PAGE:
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Lewis Reed files board bills to close 'The Workhouse,' use funds on neighborhood crime reduction

The bill would take funding earmarked for The Workhouse and use it for community programs aimed at reducing recidivism and violent crime

ST. LOUIS — Board of Aldermen President Lewis Reed will file a pair of board bills that would close St. Louis' Medium Security Institute, also know as "The Workhouse", and redirect funds to crime reduction programs.

The first bill calls for officials to immediately start assessing the potential cost of outsourcing housing of the people currently held at The Workhouse, determine possible new uses for the facility and land and develop a plan to close the facility no more than 150 days from the effective date of the bill.

The bill would also create a Division of Recidivism with the city's health director and commissioner of corrections serving on the management team. The new division would connect detainees determined to suffer from mental illness with resources that would help "facilitate re-entry into society."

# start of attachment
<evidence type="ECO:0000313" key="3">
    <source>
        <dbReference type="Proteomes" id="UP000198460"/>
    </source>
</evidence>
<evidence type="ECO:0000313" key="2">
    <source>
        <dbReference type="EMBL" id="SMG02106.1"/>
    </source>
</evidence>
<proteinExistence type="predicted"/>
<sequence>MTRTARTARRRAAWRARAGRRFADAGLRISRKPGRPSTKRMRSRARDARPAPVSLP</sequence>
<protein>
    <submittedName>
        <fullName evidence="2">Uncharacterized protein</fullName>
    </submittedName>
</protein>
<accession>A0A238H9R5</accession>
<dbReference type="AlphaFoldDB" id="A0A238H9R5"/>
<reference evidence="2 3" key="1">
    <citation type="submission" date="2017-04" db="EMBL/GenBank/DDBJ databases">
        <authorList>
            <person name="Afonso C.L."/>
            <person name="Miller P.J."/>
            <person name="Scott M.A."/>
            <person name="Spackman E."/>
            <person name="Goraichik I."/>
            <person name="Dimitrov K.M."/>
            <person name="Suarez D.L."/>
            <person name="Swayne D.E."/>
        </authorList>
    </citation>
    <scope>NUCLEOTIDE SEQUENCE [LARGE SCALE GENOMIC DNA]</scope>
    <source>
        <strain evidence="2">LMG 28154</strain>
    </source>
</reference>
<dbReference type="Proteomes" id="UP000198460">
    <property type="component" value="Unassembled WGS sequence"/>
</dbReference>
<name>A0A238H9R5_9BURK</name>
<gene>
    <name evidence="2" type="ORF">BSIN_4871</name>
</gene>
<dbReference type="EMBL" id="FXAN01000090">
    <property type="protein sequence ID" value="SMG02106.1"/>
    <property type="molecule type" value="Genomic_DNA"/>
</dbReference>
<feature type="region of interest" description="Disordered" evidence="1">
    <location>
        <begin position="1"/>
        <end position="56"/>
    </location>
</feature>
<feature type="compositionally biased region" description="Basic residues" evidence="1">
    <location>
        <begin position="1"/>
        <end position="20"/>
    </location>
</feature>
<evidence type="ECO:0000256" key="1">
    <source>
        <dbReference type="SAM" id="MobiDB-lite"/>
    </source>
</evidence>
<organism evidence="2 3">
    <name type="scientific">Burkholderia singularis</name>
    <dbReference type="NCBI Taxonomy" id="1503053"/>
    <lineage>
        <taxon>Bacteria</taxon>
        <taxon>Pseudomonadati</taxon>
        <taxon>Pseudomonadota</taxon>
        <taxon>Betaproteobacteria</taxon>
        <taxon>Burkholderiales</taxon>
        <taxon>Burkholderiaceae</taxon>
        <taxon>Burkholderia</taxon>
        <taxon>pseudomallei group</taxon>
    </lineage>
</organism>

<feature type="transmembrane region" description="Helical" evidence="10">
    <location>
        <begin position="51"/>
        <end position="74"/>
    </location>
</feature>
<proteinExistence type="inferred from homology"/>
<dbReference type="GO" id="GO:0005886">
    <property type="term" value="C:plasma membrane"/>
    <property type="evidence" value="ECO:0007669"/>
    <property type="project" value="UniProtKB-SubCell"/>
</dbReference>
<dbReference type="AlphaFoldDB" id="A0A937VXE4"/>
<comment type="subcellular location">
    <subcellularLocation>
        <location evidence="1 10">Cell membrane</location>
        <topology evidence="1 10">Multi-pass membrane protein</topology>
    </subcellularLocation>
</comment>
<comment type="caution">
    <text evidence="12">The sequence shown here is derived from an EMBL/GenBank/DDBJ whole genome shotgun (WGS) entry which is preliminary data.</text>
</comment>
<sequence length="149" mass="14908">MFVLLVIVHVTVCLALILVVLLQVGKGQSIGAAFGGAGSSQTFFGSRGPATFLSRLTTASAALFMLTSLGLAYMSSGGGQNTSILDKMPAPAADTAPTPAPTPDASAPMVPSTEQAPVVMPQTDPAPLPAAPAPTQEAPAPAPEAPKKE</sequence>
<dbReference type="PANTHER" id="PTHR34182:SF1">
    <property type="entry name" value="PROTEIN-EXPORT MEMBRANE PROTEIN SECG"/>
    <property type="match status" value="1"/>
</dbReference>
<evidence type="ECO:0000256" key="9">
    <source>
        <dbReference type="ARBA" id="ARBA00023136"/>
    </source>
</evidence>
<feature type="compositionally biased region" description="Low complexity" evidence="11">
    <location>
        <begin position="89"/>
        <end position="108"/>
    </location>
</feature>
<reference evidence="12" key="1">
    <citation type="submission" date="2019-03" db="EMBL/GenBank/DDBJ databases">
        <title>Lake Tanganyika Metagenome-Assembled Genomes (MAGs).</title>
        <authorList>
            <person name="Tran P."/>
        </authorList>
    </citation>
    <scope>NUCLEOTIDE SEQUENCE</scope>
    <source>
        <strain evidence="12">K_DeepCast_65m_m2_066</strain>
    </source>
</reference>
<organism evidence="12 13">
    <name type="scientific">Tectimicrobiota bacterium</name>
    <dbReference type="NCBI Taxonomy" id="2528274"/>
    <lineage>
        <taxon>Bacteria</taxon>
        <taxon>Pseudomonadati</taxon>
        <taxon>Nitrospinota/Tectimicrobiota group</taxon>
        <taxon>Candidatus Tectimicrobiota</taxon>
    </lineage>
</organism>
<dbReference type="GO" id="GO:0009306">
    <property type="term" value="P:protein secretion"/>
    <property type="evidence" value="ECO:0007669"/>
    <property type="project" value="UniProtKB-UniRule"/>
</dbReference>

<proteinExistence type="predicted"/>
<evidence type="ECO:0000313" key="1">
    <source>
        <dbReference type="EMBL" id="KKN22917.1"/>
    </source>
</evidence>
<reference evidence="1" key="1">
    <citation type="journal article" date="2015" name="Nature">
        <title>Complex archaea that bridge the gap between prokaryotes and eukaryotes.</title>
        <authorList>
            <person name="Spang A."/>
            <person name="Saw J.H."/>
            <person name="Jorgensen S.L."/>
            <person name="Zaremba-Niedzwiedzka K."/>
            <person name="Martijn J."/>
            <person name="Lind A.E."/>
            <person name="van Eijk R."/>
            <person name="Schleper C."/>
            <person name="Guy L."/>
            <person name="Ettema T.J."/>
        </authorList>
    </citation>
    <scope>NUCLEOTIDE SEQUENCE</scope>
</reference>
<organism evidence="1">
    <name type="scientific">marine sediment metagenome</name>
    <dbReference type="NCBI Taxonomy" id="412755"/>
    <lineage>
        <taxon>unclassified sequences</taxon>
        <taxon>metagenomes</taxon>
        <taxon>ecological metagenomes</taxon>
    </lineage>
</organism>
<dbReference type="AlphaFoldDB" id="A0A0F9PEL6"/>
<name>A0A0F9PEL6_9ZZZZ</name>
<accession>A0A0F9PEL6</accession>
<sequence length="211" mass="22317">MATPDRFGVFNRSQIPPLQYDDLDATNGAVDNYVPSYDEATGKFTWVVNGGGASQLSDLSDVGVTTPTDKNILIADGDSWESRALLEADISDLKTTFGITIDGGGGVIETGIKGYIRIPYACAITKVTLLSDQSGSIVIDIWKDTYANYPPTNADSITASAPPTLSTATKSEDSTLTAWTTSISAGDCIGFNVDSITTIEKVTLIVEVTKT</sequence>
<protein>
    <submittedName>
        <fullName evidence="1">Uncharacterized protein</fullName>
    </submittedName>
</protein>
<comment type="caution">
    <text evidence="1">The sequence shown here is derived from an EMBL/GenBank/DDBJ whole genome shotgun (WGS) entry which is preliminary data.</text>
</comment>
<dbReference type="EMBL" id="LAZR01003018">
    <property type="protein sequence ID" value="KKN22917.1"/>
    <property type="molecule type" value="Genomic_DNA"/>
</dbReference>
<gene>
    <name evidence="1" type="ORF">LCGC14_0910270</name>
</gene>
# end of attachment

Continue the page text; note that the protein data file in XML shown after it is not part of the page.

The bill would also create the Neighborhood Crime Reduction Fund. Money from that program that would be "allocated to neighborhoods with high violent crime" which Reed said would be administered by a participatory budgeting process, also known as a citizen budget. Policy experts say citizen budgets are when a group of citizens makes the spending decisions for a portion of a municipality's budget.

Both programs would be funded with the $7.2 million earmarked for the operation of The Workhouse and any money brought in by leasing the property and facility.

The bill would also require the Director of Personnel to interview all Workhouse employees to see if they could fill any of the city's vacant civil service positions.

The bill will be introduced at the Board of Aldermen meeting Thursday. It would require the approval of two-thirds of the board to pass.

Earlier in the year, Mayor Lyda Krewson announced more than $800,000 that was set to be used for operating The Workhouse would be used elsewhere.

RELATED: Money meant for 'The Workhouse' could be redirected to St. Louis community policing program

Leaders, protesters and criminal justice reformers have long called for the closure of The Workhouse. 

"This is not only a moral imperative but a financial imperative," Alderwoman and mayoral candidate Cara Spencer said. "This is about hearing the calls for action that our activists' community have been making for decades."

RELATED: Alderwoman: Closing 'The Workhouse' is a moral and financial imperative

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